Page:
“Seatbelts save lives and many people understand that,” says Col. Craig Price, superintendent of the Highway Patrol. “But we want to make sure more people buckle up all the time. That is not just drivers, but passengers as well.”

Axdahl says the Office of Highway Safety’s safe driving messages in 2017 will be directed towards high risk drivers, including teens, young adults, and rural motorists. The office also is sponsoring two safe driving commercials to air during this year’s Super Bowl.

“We are going to keep reminding the public every way we can to wear their seatbelts,” Axdahl says. “It is a very sad and heartbreaking fact that many of those who died in 2016 would still be alive today if they had just buckled up.”

The Office of Highway Safety and the Highway Patrol are part of the Department of Public Safety.

SD Highway Patrol – Sturgis Rally Report – Saturday, Aug 6, 2016 – Wednesday Aug. 10, 2016

Highway Patrol Sturgis Rally Daily Information

Compiled from 6 a.m. Saturday, Aug 6, 2016 to 6 a.m. Wednesday Aug. 10, 2016

Fatal Crashes:

James Smith, 65, Concord, CA has been identified as the person who died in a one-motorcycle crash Monday afternoon. The crash occurred on U.S. Highway 14A, mile marker 49, three miles south of Sturgis. Smith was driving a motorcycle southwest down Boulder Canyon when he failed to negotiate a turn. The motorcycle entered the ditch and struck several rocks. The driver was thrown from the motorcycle. He was not wearing a helmet and was pronounced dead at the scene.

At 1:48 p.m., Tuesday, U.S. Highway 16, mile marker 42, east side of Hill City: One person died in a two-vehicle crash. A trike-style motorcycle rear-ended a pickup which had stopped for traffic. The motorcycle passenger, a 68-year-old female, was thrown from the motorcycle and later died as a result of her injuries. The motorcycle driver suffered minor injuries. Neither was wearing a helmet. The pickup driver was not injured.

Injury Related Crashes

At 9:06 a.m., U.S. Highway 16A, mile marker 36, 13 miles east of Custer: Susan Burk, 65, Wheat Ridge, CO was westbound in Custer State Park when she lost control of her motorcycle. She fell off the bike and suffered serious non-life threatening injuries. She was not wearing a helmet.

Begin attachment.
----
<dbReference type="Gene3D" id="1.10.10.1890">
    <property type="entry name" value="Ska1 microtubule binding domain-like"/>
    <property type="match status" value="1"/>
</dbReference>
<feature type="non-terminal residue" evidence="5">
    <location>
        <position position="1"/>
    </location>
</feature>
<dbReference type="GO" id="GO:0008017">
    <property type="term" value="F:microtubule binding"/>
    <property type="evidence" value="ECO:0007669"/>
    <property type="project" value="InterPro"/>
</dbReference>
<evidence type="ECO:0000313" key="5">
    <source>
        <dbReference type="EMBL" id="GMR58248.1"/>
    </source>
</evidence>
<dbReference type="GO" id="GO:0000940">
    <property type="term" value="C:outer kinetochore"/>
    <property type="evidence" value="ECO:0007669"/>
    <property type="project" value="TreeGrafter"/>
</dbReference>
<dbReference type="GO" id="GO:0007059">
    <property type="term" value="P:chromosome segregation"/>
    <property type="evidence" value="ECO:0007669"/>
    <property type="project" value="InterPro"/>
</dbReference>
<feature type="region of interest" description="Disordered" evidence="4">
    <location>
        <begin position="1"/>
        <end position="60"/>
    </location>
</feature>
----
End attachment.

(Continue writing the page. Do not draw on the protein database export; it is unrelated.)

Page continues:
At 9:40 a.m., U.S. Highway 212, mile marker 20, five miles east of Belle Fourche: Patrick Stensby, 65, Minnewaukan, ND  was driving a motorcycle westbound when he lost control. He was thrown from the motorcycle and suffered serious non-life threatening injuries. He was not wearing a helmet.

At 10:36 a.m., Interstate 90, mile marker 31, Sturgis city limits: Chad Alcombrack, 48, Tulalip, WA was driving a motorcycle when a vehicle cut in front of him. The driver lost control of his motorcycle and slid into the median. He suffered serious non-life threatening injuries. He was not wearing a helmet.

At 1:39 p.m., South Dakota Highway 79, mile marker 116, eight miles northwest of Sturgis: Matthias Triep, 55, and Holger Winter, 55, were both traveling south on motorcycles when they encountered road debris on the highway. The Winter vehicle struck the Triep vehicle from behind and both slid into the ditch. Both drivers, who are from Germany, suffered minor injuries. Both were not wearing helmets.

At 3:18 p.m., Wildlife Loop Road, Custer State Park: Stanley Christie, 54, Ontario Canada, was traveling north when he lost control of his motorcycle while crossing a cattle guard. He was thrown from the vehicle and suffered serious non-life threatening injuries. He was not wearing a helmet.

At 4:09 p.m., Interstate 90, mile marker 281, three miles west of Kimball: Daniel Montemayor, 45, Mexico was driving a motorcycle west when he lost control. He was thrown from the motorcycle and suffered serious non-life threatening injuries. He was wearing a helmet.